There is still some hot water in the kettle from my tea so I pour a bit onto my plate and set it to one side while I cook my eggs in our shiny new frying pan. I sense that this time they’re going to be perfect, and I’m right.

The toast pops up … I throw it on the breadboard … turn the heat off under my eggs … butter the toast and quickly throw it onto my plate before my eggs get too hard …

… with frying pan and eggflip in hand I turn to deposit the eggs on the toast when I realise …


By the time I toast some more bread my perfect eggs are somewhat past their former glory.


I told this story, along with other non-funny stories of my journey through my grief, (they did ask first. I was merely being obliging) to a not-quite-an-acquaintance who then commented with the best of intentions that they didn’t really get why I was so upset, after all she was just a cat.

This person is still alive only because it was a public place and I couldn’t immediately think of anywhere to hide the body.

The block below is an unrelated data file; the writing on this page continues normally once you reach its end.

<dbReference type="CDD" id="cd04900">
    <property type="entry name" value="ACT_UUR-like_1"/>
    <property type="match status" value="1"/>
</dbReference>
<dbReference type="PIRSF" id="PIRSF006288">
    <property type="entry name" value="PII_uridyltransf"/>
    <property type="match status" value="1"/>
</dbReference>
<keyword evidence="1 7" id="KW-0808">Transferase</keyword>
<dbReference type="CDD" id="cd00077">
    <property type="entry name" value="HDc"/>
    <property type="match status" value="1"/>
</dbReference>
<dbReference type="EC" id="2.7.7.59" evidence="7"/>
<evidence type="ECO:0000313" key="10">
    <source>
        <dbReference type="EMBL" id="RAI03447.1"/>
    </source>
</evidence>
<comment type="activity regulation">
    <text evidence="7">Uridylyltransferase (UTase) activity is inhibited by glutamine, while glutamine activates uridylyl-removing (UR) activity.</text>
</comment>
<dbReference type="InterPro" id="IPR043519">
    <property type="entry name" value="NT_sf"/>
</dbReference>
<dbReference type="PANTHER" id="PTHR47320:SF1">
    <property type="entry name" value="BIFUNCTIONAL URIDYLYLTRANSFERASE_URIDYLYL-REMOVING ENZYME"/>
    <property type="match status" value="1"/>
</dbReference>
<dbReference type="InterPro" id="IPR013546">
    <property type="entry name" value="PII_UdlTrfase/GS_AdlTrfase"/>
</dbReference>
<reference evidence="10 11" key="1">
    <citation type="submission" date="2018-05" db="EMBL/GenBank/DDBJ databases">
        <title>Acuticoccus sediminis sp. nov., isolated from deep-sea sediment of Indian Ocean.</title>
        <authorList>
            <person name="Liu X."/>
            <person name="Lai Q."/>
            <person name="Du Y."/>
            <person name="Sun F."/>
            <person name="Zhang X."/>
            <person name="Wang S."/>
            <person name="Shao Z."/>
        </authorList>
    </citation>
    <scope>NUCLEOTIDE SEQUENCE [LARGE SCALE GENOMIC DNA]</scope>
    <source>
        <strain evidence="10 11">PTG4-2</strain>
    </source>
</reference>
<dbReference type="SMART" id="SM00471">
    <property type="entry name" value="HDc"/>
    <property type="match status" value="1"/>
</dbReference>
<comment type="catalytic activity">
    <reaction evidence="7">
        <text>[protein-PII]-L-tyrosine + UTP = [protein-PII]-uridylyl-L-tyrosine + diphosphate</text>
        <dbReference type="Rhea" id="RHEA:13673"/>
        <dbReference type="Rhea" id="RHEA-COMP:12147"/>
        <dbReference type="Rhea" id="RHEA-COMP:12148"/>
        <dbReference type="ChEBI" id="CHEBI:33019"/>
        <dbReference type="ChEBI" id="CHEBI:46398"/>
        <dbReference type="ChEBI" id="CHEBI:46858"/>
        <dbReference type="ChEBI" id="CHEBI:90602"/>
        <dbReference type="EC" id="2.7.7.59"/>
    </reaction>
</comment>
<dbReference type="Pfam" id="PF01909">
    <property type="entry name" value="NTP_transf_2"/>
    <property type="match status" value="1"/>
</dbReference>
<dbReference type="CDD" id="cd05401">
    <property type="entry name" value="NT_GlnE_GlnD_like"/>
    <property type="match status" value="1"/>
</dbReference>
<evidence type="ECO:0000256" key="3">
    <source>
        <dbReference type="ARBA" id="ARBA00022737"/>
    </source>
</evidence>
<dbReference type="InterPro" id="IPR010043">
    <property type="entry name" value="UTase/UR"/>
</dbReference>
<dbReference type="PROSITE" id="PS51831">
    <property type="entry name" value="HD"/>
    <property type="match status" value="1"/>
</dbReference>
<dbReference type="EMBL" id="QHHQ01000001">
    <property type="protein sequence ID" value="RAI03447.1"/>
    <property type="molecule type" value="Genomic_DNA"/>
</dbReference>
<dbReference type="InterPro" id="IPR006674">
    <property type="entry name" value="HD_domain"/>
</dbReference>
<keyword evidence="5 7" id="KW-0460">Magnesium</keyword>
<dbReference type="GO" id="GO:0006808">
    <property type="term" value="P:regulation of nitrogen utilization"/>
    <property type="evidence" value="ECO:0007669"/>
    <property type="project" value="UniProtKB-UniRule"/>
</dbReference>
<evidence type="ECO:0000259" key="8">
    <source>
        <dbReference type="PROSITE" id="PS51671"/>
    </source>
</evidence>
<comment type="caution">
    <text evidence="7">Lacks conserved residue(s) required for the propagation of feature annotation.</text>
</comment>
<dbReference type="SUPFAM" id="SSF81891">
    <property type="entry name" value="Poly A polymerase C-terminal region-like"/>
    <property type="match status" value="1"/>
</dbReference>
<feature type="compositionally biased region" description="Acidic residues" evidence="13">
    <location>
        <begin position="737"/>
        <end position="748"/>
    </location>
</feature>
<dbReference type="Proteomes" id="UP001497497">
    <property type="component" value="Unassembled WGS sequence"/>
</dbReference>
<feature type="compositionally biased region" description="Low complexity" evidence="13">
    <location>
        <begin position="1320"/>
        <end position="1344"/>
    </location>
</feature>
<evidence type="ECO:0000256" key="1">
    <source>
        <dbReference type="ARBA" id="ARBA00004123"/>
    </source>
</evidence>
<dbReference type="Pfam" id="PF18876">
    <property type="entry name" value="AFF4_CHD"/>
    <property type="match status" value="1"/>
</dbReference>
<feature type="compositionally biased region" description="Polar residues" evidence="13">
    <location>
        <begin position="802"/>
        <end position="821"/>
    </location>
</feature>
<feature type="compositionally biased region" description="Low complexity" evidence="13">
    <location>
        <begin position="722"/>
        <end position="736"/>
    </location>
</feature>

I’m willing to bet if they had an animal in their lives at all, they’d consider themselves to be ‘owners’ of a ‘pet’ rather than sharing their life with companion of a different species.

However, the incident made me realise what a wonderful genre Speculative Fiction (SF, Fantasy, Paranormal, etc) is, and how glad I am it’s my genre of choice for the writing and reading of. I think that more than any other genre, it has raised the awareness of other species as being more than just ‘pets’.

23 comments on “The Suckitude of Grief and Soggy Toast

  1. K. Caffee says:

    She may no longer be with you in the fur, but it sounds as if she remains behind in spirit to help you through this tough time. Causing you to forget about the water on the plate – how like a feline. Glad you have remembered how to smile again. It will get easier as time provides the proper light for the memories of your friend to shine bright.